The main reason I went to Comic-Con this year was because of webcomics. I have been learning the art of making comic books for 13 years now and I have gone through many phases. Starting with the raw amateur passionately seeking out every little scrap of information and guidance I could find, to the mediocre professional taking jobs just for a paycheck. In the beginning I couldn’t get anyone to even look at my work it was so bad, and I spent so many years trying to “become professional” that I forgot why I even wanted to make comics in the first place. I lost that fire inside that makes a person so hungry they’ll do whatever it takes to learn, grow, apply, succeed at what it is they’re passionate about.
Back in February, I think, I went to do a store signing in Abilene, mostly to network with some artists down there and introduce myself to the store owner. Being in West Texas, there aren’t a lot of opportunities for that sort of thing. There’s only one store in my town for example. While there I picked up a little book called “How to make webcomics” by the 4 guys of www.halfpixel.com, Dave Kellett, Brad Guigar, Kris Straub and Scott Kurtz. I’ve met Scott a few times at shows here and there, and I’ve bought several issues of his book PVP. I always remember Scott at conventions telling stories so funny it left the entire room in tears. But I hadn’t yet heard much about the other guys. Mostly I picked up the webcomics book because an artist in my sketchclub told me I needed to start thinking about doing webcomics. But honestly, I wasn’t that interested, and I let the book sit there for nearly 4 months without even glancing through it.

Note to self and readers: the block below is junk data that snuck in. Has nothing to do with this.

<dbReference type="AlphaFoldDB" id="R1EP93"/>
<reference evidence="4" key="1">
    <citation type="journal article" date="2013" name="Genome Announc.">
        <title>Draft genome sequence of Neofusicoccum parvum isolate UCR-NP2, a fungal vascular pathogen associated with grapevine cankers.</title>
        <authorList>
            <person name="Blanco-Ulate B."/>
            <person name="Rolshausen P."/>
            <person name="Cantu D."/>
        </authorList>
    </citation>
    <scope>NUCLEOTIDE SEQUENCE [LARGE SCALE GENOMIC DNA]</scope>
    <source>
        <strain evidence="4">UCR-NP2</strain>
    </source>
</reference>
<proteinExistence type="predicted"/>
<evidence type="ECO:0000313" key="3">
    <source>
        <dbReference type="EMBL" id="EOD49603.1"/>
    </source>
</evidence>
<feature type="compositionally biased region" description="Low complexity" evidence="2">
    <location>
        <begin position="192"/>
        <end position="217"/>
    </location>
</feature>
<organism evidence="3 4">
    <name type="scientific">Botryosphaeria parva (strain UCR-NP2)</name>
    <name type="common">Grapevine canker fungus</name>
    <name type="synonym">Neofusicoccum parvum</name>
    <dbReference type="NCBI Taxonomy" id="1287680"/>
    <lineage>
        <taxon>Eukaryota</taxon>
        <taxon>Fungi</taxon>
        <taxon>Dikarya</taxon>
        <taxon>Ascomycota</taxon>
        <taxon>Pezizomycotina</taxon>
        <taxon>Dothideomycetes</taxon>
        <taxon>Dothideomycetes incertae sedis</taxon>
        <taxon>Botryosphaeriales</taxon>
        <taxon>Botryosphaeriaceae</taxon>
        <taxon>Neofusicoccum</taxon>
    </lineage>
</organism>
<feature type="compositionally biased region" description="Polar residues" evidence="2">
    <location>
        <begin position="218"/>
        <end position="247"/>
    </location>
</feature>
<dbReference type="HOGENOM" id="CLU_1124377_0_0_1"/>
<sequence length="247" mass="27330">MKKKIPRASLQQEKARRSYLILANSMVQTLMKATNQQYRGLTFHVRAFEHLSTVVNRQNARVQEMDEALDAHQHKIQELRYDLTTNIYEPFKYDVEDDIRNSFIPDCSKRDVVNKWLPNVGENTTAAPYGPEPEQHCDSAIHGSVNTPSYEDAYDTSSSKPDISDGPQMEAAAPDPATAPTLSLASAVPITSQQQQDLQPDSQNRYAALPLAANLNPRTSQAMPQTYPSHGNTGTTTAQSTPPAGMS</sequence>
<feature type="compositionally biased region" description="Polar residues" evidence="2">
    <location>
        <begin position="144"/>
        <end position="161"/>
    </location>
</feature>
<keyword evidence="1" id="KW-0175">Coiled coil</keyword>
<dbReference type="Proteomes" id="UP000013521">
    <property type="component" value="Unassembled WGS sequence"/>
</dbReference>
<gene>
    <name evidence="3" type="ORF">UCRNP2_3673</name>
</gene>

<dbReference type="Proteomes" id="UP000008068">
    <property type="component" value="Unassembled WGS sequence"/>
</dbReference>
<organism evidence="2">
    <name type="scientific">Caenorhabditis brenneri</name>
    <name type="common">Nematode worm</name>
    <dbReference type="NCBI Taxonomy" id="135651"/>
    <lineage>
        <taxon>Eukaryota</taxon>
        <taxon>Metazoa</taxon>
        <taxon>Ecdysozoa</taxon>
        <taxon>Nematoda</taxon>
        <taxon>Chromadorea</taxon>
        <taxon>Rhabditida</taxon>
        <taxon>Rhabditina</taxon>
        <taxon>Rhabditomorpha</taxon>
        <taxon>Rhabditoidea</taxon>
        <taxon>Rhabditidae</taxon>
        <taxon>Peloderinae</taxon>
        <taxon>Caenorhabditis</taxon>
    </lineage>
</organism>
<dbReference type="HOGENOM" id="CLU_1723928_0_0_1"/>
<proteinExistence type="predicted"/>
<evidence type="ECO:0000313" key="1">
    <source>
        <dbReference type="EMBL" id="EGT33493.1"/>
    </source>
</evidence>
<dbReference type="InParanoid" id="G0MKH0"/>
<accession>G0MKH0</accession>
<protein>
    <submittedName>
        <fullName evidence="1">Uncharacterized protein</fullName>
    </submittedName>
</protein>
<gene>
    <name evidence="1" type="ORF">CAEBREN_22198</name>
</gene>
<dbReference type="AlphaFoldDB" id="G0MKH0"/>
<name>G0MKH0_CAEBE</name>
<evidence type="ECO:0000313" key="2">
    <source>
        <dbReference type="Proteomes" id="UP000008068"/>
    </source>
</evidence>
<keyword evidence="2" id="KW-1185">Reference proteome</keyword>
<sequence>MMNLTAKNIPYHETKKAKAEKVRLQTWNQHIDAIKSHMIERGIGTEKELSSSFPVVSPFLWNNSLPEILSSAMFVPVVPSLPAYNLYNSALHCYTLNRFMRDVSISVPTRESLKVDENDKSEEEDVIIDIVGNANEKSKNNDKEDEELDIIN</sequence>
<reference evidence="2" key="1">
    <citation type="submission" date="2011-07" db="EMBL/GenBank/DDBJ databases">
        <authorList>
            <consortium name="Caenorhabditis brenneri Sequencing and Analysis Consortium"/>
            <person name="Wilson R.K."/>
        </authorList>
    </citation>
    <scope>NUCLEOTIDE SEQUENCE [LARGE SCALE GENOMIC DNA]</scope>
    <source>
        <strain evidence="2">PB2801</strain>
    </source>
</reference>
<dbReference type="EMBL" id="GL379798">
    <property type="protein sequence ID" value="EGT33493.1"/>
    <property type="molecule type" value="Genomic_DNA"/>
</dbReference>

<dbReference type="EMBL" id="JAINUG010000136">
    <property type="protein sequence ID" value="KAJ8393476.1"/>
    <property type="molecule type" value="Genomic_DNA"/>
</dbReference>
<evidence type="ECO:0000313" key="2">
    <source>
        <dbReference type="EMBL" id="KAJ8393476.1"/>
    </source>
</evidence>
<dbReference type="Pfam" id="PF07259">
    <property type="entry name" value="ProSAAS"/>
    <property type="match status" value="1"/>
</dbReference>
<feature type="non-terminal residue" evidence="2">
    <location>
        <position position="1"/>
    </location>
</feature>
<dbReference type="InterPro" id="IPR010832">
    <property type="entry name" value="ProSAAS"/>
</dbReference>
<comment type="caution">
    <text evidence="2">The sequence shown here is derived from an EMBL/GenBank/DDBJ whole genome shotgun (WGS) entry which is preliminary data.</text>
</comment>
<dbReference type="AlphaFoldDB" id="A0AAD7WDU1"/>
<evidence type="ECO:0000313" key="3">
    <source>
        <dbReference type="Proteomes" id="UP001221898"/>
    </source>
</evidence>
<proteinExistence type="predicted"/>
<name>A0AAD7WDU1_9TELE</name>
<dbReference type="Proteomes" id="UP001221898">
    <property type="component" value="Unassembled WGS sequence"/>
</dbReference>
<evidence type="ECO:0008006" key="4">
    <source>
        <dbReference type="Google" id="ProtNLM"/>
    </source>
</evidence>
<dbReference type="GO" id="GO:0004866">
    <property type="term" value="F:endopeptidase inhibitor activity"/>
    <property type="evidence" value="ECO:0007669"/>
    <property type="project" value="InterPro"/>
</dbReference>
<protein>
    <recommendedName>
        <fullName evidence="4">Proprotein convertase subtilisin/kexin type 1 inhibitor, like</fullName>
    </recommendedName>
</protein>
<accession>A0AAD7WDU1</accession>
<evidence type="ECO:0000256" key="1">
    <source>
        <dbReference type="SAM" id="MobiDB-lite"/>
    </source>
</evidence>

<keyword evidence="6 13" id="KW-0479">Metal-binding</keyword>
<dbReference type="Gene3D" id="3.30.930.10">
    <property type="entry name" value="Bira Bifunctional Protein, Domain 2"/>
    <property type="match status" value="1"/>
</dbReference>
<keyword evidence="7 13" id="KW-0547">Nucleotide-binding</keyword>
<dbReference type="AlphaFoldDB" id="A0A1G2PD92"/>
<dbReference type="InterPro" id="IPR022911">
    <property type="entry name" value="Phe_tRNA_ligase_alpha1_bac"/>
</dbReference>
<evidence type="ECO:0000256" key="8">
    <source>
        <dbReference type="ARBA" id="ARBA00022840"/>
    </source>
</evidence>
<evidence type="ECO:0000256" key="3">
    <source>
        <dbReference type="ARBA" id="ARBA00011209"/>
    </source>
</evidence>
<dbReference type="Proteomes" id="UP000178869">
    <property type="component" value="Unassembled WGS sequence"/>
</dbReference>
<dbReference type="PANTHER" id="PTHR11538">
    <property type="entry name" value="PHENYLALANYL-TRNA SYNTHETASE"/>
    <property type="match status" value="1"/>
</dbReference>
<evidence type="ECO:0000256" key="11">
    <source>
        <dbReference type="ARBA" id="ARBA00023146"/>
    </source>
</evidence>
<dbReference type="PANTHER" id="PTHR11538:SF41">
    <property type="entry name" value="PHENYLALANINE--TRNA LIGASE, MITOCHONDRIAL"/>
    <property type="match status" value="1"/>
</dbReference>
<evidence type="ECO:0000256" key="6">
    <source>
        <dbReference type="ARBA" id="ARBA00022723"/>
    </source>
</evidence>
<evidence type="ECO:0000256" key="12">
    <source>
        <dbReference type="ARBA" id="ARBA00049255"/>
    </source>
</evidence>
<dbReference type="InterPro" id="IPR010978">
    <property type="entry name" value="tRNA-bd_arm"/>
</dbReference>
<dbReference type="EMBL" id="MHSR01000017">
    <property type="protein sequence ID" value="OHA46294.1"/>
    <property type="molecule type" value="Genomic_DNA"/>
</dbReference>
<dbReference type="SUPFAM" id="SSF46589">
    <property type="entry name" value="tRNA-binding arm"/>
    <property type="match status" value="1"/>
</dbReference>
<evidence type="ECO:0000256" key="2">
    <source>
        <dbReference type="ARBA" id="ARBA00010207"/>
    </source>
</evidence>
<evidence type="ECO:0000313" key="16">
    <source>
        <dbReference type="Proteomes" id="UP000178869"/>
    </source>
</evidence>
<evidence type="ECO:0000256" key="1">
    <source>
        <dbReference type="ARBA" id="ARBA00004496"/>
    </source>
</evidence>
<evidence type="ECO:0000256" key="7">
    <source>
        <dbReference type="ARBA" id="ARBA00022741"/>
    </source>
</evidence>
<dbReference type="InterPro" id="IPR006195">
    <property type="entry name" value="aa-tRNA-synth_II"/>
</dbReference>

Fast forward to about 2 months ago, one of the girls in my comic book studio asks if she can play one of the episodes from the Half-pixel webcomics weekly podcast. Anyone that knows me knows I can’t stand talkshows when I’m trying to work, but for some reason, hearing their banter and everything they had to say made me feel like I was actually in a studio with them, and hearing all the advice and experience coming from them put a fire back into my heart. In just a couple weeks I devoured every single podcast I could download from them (63 in all!) and read the webcomics book front to back a couple of times. I’ve since been reading articles and interviews, and regularly subscribing to dozens of webcomics I’ve found that I like. Basically… I have my passion back, thanks to these guys.
So I wanted to go to comic-con to meet them in person. To thank them and to see if they’re just as nice in person as they were in print and in the podthingies. I was very glad that I did. They were even more friendly and warm than I had expected, especially with how busy they were at the show. I gave them each some of the Zebra brush pens I got from my friend in Japan, and I gave them copies of my SuperZeroes preview book, and got overwhelming response from all of them and I feel encouraged to keep moving forward. Hopefully I’ll run into them again at a show, but I’ll be on the other side of the table.
By the time I made it to their webcomics panel, Amber and I were pretty much wiped out. We were out till 3 in the morning for the Mighty boosh concert, and up really early so she could catch the Spongebob panel, and the webcomics panel was the last for the day for us before driving back to Texas. It was very funny, and awesome to see them doing the banter live. But I’m glad to be back home now. It was a great show, and an amazing week.